Unmanned aircraft could be making their way from the battlefield to the airport.
These planes would most likely be used to police the skies, patrol borders and transport cargo.
The human fear factor will likely prevent the idea of a passenger airline without a human at the helm, however.
Unmanned airplanes have almost become another branch of the military, dropping bombs, spying on terrorist camps and even threatening enemy aircraft in Iraq and Afghanistan.
Now government and aviation experts are planning to make room for more robot aircraft over domestic skies: working as airborne traffic cops, patrolling the border and maybe even shuttling cargo between cities.
It's not a sci-fi fantasy. In fact, the Federal Aviation Administration is now studying how to safely fit these unmanned aircraft into the nation's busy commercial airspace.
"The success in the military has started to bleed over to the civilian environment," said Wesley Randall, a former Air Force logistics officer and professor at Auburn University's department of supply chain management. "People are saying this isn't a niche, gee-whiz technology. These are things you need to think about."
The FAA granted Randall and his colleagues at Auburn a $300,000 grant last week to do safety-related analyses of unmanned aerial systems. The government currently permits some law enforcement agencies to fly remote-control aircraft with a waiver from federal rules.
But the numbers of unmanned vehicles -- and their uses -- are growing. That means a greater chance of something going wrong.
Randall and his team will consider how and where robot craft should fly -- which altitude, which routes and at what times.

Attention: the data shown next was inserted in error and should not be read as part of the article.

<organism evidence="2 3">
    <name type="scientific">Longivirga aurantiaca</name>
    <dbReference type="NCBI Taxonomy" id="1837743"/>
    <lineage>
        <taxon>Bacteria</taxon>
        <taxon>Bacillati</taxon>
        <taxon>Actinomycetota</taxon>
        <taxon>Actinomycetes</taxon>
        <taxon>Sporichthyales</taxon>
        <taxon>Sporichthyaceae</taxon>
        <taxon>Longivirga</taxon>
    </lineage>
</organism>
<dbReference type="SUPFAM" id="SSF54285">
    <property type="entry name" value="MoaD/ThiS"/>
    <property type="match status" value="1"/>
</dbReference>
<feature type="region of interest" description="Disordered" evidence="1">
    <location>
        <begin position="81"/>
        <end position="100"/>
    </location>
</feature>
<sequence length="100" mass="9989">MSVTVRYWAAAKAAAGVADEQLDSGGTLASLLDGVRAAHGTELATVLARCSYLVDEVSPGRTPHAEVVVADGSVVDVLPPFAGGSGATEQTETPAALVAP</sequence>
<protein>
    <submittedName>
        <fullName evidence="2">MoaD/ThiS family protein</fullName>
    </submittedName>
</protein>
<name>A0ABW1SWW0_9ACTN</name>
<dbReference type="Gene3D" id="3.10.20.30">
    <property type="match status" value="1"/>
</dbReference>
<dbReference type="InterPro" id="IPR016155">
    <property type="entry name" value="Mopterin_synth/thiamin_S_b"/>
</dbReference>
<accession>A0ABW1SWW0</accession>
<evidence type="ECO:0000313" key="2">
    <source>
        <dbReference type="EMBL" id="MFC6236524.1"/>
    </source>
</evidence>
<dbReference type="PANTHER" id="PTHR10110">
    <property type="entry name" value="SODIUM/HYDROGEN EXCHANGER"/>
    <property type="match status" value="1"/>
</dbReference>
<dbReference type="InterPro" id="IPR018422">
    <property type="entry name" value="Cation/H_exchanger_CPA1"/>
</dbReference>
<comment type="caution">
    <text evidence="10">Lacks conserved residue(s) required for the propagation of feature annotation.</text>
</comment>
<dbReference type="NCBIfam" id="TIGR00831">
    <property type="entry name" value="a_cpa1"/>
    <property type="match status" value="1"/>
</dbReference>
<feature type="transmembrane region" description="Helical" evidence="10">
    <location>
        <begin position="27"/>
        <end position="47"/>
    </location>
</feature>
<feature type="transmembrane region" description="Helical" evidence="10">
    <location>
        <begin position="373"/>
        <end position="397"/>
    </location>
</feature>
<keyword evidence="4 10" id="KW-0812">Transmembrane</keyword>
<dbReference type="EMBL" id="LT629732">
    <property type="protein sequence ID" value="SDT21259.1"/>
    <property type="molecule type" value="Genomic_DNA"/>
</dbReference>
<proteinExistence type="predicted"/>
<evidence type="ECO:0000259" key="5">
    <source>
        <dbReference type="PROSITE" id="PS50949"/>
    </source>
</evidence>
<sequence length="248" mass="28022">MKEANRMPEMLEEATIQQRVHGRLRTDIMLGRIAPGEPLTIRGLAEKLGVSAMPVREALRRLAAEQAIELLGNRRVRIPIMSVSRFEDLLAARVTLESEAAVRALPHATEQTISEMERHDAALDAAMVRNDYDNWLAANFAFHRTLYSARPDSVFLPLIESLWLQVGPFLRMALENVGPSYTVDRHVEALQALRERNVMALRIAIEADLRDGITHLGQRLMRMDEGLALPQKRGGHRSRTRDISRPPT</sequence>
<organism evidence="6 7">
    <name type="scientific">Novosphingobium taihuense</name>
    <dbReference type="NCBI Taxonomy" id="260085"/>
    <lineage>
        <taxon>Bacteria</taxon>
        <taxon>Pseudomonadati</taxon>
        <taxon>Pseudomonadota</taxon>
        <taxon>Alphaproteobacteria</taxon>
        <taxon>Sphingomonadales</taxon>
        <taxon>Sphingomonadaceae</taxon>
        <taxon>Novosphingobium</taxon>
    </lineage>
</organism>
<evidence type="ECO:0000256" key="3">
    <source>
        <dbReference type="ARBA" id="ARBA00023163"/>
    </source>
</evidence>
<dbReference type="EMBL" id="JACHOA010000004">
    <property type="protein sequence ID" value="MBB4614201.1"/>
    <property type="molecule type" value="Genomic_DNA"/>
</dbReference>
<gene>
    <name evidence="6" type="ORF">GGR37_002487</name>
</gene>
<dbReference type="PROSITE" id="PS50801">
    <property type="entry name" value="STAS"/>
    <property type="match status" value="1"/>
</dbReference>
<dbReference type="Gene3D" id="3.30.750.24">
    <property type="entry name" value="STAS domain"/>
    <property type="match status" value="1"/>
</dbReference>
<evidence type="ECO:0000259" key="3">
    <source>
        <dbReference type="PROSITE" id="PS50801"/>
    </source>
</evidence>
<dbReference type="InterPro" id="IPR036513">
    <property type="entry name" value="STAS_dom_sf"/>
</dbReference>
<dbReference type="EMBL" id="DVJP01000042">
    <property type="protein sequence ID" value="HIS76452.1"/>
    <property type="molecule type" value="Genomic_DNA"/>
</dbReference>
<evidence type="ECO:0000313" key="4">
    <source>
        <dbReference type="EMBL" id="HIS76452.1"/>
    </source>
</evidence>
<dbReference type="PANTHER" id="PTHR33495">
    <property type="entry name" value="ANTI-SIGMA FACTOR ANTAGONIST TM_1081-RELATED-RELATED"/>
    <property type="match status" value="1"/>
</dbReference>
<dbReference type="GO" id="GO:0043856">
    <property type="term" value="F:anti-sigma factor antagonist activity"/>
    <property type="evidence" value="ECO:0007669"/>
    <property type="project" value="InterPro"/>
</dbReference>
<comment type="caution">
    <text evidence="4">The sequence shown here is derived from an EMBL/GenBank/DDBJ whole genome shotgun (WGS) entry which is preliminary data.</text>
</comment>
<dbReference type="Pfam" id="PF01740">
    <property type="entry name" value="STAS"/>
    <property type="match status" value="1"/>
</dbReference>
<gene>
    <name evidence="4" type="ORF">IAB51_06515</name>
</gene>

There are bigger questions as well. Should these drones be part of the FAA's air traffic control system and get directions from control towers? Should remotely-operated pilots with joysticks have the same training as commercial pilots? Who's responsible if there's a crash?
Peter Singer is author of the new book "Wired For War" and is a senior fellow at the Brookings Institute in Washington, D.C. He says that unmanned aircraft are inching closer to prime-time, following a well-trodden march of technology from military to civilian uses.
"Nobody is saying that all humans will be replaced in war," Singer said. "But there are always evolving roles in war and civilian society. Next couple decades there will be some kind of pairing of humans and unmanned systems."
That synergy of man and machine is already happening in the military.
Northrop Grumman is building the world's first unmanned combat aircraft for the Navy. The $635 million X-47B takes its test flight from an aircraft carrier deck in December. Last year, Air Force officials awarded "aircraft wings" to 24 new cadets to pilot unmanned aerial systems.
Even though commercial pilots use automatic controls to fly and land modern jetliners, the human fear factor will likely prevent the idea of a passenger airline without a human at the helm. "Somebody could invent a remotely piloted airliner and nobody would fly it," Randall said.
But cargo planes might work. Randall notes that unmanned airplanes could carry cargo loads across unpopulated areas or the ocean. Without a crew compartment, these planes won't need to be pressurized for human occupants
"They are inherently more green," Randall said. "They use less gas, have less weight and overall less waste."